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Joe Nocera

J. Crew's Biggest Problem Isn't Clothing. It's Greed.

Private equity owners took their cut. Now there's a debt squeeze and the legendary CEO, Mickey Drexler, is out.
High fashion, high finance.

High fashion, high finance.

Photographer: Noam Galai/Getty Images for New York Fashion Week

If there’s fashion equivalent to tone deafness, that describes me. So I’m not going to claim that I have deep insight into why J. Crew, the fashion darling for most of Mickey Drexler’s storied tenure as chief executive, lost its magic touch.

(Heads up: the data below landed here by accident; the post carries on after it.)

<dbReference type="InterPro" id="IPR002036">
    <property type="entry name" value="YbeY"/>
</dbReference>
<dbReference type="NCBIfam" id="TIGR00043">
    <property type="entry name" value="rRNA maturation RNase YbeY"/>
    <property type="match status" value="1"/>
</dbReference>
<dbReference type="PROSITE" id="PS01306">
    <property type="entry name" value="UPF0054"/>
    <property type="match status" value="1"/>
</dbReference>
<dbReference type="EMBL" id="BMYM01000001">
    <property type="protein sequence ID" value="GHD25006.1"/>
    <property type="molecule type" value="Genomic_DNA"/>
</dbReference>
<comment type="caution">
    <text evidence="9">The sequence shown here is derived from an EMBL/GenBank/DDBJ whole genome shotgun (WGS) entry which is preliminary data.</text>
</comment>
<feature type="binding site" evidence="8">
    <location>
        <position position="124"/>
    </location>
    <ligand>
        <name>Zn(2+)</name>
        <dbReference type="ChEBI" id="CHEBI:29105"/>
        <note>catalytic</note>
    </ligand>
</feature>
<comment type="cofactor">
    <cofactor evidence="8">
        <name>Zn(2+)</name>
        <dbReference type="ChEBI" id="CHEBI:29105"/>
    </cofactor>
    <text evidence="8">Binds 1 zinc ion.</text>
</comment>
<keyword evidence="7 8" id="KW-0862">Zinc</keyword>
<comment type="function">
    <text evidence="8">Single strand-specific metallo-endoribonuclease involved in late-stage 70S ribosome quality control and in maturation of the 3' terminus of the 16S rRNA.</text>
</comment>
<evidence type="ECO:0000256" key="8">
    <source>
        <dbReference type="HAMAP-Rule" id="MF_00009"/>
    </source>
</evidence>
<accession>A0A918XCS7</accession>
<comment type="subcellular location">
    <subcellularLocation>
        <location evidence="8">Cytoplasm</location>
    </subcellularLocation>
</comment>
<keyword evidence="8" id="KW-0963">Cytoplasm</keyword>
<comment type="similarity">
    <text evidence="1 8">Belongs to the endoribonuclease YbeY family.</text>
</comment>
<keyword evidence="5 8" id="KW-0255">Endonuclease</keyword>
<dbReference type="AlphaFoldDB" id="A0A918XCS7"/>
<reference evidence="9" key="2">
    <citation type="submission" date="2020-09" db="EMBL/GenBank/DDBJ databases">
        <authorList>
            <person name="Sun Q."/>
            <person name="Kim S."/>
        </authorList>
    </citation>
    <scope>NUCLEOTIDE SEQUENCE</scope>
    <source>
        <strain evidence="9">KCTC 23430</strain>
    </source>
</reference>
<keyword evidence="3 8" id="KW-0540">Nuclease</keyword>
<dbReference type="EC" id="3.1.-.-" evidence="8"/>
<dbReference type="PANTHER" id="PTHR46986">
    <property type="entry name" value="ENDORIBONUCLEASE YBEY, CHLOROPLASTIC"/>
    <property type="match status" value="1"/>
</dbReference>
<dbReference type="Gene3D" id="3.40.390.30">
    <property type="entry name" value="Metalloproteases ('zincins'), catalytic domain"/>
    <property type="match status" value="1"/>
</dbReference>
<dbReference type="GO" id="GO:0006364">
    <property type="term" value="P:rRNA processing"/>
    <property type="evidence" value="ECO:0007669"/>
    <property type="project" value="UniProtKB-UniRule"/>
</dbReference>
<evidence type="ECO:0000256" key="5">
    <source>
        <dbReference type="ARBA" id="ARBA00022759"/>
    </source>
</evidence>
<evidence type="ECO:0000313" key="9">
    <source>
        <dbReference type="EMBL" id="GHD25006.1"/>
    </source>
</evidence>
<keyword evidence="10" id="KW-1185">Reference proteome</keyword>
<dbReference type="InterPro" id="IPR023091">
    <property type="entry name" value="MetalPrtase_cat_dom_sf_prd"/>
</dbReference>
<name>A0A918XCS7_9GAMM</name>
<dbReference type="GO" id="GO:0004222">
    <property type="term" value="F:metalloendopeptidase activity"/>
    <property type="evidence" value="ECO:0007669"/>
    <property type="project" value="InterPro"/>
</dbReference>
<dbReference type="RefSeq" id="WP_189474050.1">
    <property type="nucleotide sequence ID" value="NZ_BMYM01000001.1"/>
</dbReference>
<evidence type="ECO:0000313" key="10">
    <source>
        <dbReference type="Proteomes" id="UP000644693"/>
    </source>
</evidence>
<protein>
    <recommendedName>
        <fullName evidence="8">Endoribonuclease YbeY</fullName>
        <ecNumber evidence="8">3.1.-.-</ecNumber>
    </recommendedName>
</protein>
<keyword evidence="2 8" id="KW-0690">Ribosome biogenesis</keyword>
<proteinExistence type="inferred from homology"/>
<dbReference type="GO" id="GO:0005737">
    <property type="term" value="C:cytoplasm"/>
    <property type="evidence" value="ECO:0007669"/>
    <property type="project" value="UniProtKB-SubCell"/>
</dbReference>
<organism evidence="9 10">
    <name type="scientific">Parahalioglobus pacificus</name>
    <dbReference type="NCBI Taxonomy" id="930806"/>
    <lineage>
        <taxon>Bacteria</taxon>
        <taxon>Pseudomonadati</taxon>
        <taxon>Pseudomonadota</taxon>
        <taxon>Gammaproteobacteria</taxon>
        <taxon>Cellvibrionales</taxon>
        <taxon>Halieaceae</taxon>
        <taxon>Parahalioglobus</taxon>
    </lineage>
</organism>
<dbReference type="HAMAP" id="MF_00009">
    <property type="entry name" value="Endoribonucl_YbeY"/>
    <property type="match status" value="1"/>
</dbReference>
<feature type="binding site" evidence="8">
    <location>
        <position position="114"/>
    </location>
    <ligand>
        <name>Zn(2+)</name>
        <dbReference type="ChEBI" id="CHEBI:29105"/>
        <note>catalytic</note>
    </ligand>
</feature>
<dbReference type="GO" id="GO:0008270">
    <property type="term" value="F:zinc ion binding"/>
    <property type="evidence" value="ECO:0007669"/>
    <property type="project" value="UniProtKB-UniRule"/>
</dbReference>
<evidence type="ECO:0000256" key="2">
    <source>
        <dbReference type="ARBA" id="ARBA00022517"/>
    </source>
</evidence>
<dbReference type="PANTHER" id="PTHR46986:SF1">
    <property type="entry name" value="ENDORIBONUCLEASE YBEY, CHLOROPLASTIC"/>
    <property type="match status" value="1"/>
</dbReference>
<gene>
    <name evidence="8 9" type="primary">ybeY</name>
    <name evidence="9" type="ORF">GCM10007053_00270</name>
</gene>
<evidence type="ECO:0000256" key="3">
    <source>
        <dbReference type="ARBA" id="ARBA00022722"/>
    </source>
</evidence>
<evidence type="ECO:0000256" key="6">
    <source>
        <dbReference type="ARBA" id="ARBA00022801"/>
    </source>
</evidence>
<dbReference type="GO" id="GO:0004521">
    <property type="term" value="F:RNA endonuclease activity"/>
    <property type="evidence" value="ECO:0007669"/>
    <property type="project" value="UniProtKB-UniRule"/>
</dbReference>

Maybe it was because its women’s clothing became "curiously blank and directionless, neither sophisticated nor appealingly accessible," as Jon Caramanica wrote in the New York Times a few weeks ago. Or maybe it was that J. Crew failed "to anticipate or define recent sales trends for athleisure or minimalism." (Lisa Schmeiser, the Observer.) Or that its clothes got too expensive for the young urban women who were its core customers, something Drexler himself acknowledged recently to the Wall Street Journal.